Pulpy and dystopian, Caradog W. James’ The Machine is the perfect bedtime night snack for all you CUFF fanatics out there. Wearing its influences on its sleeve, James’ film is the product of a mind that has been soaked in the lore of films such as Blade Runner and Metropolis, with just a dash of mid-20th century political paranoia. As Britain is in the grips of a cold war with China, the Ministry of Defence is working to create the perfect A.I. to run their “more-human-than-human” androids.
Visually, the film boasts a tried-and-true “in the near future” sci-fi aesthetic. Bathed in deep black with punches of fluorescent colour, the film reminds one of the look of Blade Runner’s neon lit underbelly. On the auditory side, a creeping, slithering synth is the perfect (and only) musical accompaniment the film requires to truly solidify its tone. This is where its b-film roots come through the strongest, as well.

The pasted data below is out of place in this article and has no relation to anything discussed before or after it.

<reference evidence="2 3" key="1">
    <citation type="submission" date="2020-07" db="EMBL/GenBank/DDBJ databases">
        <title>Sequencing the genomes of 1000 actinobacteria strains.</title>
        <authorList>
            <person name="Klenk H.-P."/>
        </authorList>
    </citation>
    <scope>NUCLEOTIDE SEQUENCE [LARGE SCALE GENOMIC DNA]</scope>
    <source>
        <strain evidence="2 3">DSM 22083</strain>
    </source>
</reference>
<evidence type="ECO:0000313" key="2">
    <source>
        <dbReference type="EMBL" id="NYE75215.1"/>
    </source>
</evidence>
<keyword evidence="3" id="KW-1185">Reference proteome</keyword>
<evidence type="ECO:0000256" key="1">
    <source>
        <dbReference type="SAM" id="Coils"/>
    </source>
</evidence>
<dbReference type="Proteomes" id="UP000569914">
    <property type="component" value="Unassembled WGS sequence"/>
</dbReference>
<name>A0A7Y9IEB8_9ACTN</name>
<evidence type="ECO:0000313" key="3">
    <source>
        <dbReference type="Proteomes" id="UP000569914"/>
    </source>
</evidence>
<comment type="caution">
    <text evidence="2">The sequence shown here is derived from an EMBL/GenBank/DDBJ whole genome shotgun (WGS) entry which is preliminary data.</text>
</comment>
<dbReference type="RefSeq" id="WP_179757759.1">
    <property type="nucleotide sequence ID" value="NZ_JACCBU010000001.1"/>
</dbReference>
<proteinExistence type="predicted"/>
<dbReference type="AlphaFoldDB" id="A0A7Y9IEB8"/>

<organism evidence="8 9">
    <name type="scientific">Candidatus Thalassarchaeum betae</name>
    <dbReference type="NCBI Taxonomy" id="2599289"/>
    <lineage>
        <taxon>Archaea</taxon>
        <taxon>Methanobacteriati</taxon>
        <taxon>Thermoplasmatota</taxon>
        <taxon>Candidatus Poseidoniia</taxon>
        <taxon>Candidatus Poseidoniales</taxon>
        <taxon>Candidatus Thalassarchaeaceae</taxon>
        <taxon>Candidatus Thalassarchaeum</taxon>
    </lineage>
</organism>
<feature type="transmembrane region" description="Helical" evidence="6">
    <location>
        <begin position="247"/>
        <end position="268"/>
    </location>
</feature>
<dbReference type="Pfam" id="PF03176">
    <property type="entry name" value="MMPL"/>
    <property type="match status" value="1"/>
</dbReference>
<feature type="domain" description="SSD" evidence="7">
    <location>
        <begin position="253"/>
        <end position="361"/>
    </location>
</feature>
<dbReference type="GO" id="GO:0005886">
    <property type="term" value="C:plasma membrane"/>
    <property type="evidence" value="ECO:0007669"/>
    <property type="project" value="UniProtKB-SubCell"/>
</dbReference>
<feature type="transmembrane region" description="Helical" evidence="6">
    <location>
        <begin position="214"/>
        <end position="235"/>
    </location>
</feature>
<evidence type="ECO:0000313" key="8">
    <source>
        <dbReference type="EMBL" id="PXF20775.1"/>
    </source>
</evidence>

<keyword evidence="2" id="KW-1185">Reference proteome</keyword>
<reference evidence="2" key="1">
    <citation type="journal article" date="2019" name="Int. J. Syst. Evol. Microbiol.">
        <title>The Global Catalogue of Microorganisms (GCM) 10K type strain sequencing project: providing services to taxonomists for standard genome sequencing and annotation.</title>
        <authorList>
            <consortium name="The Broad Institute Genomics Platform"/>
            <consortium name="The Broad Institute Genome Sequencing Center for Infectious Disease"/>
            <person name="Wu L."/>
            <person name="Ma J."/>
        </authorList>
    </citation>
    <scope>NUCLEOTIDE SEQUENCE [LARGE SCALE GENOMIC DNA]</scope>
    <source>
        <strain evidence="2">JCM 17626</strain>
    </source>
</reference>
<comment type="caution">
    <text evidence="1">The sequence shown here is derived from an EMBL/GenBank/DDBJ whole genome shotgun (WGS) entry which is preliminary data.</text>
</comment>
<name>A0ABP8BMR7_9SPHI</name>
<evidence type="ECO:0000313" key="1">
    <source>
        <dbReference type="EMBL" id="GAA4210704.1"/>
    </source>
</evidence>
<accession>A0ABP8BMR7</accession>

But, what happens when a machine becomes more intelligent, more powerful, more deadly than a human? To find out, you’ll have to follow Vincent (Toby Stephenson), the lead scientist, as he struggles between the ethics of his duties, his personal life and how to stop the robots from taking over.
The Machine will be screened as part of CUFF on April 12 at 7:30 p.m.
By Rory O’Dwyer